To gain an insight on the sustainability of the proposed devices, we carried out an environmental assessment based on the use of Green Metrics tools [23e25], focusing on the materials employed to build the Py-PBI based membranes, and comparing the results with those of the Nafion™ cell. In particular, we adopted the EATOS (Environmental Assessment Tool for Organic Syntheses) [24e26] software to model the cost (both environmental and economic) involved in the preparation of 1 kg of material of membranes containing either the PBI or the Nafion™ polymers. The EATOS method allows quantitative analysis for assessing the environmental burdens and human risks related to the use of chemicals, through the use of easily available data (mainly available in the Material Safety Data Sheets - MSDS) [26]. The analysis is based on five different indexes, considering respectively the quantity and quality of chemicals, as well as the economic cost. The first two indexes deal with mass, where the quantities of raw materials and resulting waste referred to the production of 1 kg of the desired substance are evaluated. These parameters are indicated, respectively, as S1 (the selectivity index, equivalent to the PMI index) [27e32] and E (the E-Factor proposed by Sheldon) [33], and are expressed in kg$kg1 units. Two further Environmental Indexes, named EIIN and EIOUT, are available and can be calculated by multiplying, respectively, the terms contributing to S1 and E by appropriate weighting factors, Qi. Both EIIN and EIOUT are expressed in terms of PEI$kg1, where PEI stands for “Potential Environmental Impact”. Indeed, the Qi values account for: i) the environmental and social costs involved in the production of the chemicals used, and ii) the damage to the surrounding ecosystem caused by the chemicals produced. Accordingly, the Qi values can be  1, the higher the Q value the more dangerous the chemical. Finally, the EATOS software also provides an Economic Index, indicating the actual cost related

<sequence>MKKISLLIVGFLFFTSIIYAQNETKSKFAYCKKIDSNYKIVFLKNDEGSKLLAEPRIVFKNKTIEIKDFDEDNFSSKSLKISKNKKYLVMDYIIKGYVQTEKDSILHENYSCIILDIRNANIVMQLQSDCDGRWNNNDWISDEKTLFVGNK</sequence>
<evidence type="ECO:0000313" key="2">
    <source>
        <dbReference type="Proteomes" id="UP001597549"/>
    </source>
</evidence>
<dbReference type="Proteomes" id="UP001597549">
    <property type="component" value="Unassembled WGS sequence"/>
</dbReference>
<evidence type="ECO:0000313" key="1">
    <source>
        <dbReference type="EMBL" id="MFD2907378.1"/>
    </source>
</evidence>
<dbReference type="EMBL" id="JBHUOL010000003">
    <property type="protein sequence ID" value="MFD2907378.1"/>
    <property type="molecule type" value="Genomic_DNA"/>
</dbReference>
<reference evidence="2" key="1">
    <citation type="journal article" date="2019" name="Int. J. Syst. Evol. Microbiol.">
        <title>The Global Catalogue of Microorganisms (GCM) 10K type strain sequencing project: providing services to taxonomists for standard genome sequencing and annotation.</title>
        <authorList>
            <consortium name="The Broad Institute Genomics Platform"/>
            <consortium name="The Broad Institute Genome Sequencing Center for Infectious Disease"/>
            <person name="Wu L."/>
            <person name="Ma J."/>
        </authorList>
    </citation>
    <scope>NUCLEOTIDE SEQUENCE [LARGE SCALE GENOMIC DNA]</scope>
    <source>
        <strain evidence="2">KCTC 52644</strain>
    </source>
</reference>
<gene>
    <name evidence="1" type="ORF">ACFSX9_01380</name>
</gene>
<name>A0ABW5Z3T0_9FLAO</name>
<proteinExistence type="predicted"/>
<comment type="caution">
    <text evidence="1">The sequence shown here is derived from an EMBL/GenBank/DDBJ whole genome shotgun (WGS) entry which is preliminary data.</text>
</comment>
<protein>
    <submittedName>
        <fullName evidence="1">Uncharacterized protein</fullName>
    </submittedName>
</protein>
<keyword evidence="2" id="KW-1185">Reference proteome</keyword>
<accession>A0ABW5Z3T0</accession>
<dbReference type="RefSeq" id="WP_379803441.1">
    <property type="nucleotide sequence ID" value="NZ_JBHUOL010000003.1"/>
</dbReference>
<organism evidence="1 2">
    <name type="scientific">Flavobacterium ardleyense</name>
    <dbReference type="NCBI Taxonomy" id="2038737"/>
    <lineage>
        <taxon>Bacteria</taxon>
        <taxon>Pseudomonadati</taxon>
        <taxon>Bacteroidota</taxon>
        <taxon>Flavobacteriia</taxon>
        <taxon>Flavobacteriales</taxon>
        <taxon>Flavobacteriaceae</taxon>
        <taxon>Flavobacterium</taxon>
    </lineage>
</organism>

Fig. 8. EATOS assessment of the membranes studied in the present work: a) mass indexes; b) environmental indexes and c) economic index.

S. Angioni et al. / Journal of Power Sources 348 (2017) 57e65